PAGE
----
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Question 1 of 7
The rainy weather could not ________ my elated spirits on my graduation day.
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Origin of dig

1
First recorded in 1275–1325; Middle English diggen, deggen; perhaps from Middle French diguer “to dig,” from the same Germanic source as ditch

Other definitions for dig (2 of 3)

dig2
[ dig ]
/ dɪg /

verb (used with object), dug, dig·ging.Slang.
to understand: Can you dig what I'm saying?
to take notice of: Dig those shoes he's wearing.
to like, love, or enjoy: She digs that kind of music. We really dig each other.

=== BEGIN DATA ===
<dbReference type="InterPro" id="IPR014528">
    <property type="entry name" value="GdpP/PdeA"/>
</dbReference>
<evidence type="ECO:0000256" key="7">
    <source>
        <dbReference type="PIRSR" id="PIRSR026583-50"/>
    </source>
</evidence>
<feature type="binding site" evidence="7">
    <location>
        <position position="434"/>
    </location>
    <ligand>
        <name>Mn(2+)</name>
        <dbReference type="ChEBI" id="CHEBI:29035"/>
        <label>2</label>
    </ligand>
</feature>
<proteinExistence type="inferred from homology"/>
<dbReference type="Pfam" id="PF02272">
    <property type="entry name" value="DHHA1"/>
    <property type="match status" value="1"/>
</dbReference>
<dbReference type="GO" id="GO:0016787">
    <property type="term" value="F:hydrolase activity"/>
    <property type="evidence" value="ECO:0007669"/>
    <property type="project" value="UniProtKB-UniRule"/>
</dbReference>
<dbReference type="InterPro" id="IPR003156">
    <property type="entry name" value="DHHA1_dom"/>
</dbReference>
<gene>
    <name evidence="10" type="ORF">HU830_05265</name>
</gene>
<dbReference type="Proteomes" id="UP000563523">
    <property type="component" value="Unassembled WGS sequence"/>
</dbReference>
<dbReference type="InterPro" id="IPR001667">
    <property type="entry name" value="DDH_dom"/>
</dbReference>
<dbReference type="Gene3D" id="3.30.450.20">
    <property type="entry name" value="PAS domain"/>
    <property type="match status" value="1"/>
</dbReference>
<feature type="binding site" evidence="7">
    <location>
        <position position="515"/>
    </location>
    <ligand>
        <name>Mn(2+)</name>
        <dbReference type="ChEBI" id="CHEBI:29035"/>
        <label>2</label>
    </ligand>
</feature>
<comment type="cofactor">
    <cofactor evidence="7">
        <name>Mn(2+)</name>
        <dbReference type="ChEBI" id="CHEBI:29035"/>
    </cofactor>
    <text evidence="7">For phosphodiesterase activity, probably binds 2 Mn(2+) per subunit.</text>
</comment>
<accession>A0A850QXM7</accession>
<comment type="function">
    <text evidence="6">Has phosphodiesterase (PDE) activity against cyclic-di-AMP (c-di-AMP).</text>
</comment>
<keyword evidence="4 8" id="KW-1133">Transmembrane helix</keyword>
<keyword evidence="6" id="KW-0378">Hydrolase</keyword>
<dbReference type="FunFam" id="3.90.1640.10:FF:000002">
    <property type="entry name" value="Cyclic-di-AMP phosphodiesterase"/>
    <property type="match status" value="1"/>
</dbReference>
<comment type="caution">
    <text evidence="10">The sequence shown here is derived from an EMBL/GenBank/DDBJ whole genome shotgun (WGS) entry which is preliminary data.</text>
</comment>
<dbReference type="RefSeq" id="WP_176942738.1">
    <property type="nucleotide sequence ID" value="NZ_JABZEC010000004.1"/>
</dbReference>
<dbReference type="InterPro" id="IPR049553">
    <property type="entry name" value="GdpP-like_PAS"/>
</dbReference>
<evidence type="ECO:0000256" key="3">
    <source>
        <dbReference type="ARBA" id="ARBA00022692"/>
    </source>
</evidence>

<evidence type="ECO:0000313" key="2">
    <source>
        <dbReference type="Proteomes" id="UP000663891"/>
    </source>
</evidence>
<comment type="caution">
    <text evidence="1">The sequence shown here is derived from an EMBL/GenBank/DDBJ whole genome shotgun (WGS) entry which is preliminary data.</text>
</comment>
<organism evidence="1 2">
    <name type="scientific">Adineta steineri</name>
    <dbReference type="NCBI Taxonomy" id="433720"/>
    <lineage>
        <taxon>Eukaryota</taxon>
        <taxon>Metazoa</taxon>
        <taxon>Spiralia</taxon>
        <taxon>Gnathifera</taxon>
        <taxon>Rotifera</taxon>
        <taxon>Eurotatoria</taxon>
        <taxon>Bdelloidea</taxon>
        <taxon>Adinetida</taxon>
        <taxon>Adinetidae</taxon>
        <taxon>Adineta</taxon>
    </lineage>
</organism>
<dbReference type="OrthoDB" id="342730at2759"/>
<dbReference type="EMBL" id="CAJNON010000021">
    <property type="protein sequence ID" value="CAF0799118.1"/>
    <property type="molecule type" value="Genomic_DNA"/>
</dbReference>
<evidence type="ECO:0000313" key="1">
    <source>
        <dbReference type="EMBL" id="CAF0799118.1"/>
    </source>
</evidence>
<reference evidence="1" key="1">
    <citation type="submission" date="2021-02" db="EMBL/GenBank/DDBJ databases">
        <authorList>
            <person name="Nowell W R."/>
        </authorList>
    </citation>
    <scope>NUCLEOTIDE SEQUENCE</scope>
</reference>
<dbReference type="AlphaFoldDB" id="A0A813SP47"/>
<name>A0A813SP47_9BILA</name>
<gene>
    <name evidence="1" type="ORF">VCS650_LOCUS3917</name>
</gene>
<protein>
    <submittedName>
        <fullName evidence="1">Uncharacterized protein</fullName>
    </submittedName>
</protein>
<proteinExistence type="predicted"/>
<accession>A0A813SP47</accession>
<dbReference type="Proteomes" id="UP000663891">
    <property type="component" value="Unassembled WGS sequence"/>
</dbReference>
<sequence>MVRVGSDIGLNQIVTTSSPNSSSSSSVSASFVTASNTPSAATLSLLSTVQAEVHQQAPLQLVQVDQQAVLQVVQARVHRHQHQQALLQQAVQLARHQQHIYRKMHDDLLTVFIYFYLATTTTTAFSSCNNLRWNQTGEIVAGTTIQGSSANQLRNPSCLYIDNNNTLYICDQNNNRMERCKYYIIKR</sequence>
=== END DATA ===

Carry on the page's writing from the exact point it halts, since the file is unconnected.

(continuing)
Origin of dig

2
First recorded in 1935–40; origin uncertain; perhaps the same as dig1

Other definitions for dig (3 of 3)

dig.

abbreviation
digest.
Dictionary.com Unabridged Based on the Random House Unabridged Dictionary, © Random House, Inc. 2022

How to use dig in a sentence

British Dictionary definitions for dig (1 of 2)

dig
/ (dɪɡ) /

verb digs, digging or dug
noun
See also dig in, digs

Word Origin for dig

C13 diggen, of uncertain origin

British Dictionary definitions for dig (2 of 2)

Dig
/ (dɪɡ) /

noun
NZ informal short for Digger (def. 1)
Collins English Dictionary - Complete & Unabridged 2012 Digital Edition © William Collins Sons & Co. Ltd. 1979, 1986 © HarperCollins Publishers 1998, 2000, 2003, 2005, 2006, 2007, 2009, 2012
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